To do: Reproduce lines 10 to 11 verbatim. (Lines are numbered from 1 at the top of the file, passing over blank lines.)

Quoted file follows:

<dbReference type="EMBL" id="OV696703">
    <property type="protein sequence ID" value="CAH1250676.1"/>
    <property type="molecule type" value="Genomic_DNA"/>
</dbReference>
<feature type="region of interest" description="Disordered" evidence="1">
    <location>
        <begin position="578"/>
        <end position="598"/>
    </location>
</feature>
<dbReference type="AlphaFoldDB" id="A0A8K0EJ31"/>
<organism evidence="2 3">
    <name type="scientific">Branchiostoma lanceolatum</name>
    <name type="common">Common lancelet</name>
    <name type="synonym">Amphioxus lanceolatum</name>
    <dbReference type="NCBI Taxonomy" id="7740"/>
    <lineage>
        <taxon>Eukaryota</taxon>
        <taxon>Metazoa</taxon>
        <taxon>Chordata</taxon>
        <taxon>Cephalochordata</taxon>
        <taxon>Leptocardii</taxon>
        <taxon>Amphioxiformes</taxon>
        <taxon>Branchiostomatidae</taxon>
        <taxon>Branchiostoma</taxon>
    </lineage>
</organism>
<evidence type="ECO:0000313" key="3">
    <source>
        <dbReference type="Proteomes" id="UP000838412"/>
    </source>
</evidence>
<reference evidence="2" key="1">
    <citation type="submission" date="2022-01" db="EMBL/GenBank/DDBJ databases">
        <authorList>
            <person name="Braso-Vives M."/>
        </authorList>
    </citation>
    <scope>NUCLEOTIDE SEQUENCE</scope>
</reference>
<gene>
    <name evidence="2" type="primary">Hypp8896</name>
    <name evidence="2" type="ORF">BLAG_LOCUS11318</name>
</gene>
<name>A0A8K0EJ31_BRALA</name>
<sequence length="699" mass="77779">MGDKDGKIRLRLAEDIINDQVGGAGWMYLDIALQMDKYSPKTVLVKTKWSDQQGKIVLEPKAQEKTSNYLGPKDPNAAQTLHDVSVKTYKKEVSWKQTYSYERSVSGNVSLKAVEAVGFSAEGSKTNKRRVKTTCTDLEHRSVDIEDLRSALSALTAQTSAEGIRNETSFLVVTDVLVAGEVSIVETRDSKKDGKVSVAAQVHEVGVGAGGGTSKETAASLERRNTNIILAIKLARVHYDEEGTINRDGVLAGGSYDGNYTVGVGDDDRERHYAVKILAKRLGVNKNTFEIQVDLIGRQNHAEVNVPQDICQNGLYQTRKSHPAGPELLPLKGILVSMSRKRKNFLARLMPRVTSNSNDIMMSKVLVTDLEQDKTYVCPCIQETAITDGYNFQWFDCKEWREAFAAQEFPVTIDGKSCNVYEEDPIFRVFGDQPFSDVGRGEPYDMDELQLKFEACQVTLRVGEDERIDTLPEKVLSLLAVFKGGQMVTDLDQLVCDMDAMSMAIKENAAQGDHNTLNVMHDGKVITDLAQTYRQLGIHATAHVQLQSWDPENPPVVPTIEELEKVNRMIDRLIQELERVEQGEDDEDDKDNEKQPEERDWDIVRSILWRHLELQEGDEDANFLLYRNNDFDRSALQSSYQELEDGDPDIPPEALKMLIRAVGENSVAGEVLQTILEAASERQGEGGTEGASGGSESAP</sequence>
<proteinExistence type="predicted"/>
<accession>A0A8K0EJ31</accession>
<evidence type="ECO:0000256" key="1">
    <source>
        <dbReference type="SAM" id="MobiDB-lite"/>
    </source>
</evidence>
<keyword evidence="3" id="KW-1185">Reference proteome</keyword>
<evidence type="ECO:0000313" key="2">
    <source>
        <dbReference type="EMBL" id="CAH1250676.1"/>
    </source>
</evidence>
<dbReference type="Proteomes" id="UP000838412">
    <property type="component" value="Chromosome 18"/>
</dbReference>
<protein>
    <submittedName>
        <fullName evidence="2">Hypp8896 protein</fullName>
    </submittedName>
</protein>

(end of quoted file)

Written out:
</feature>
<dbReference type="AlphaFoldDB" id="A0A8K0EJ31"/>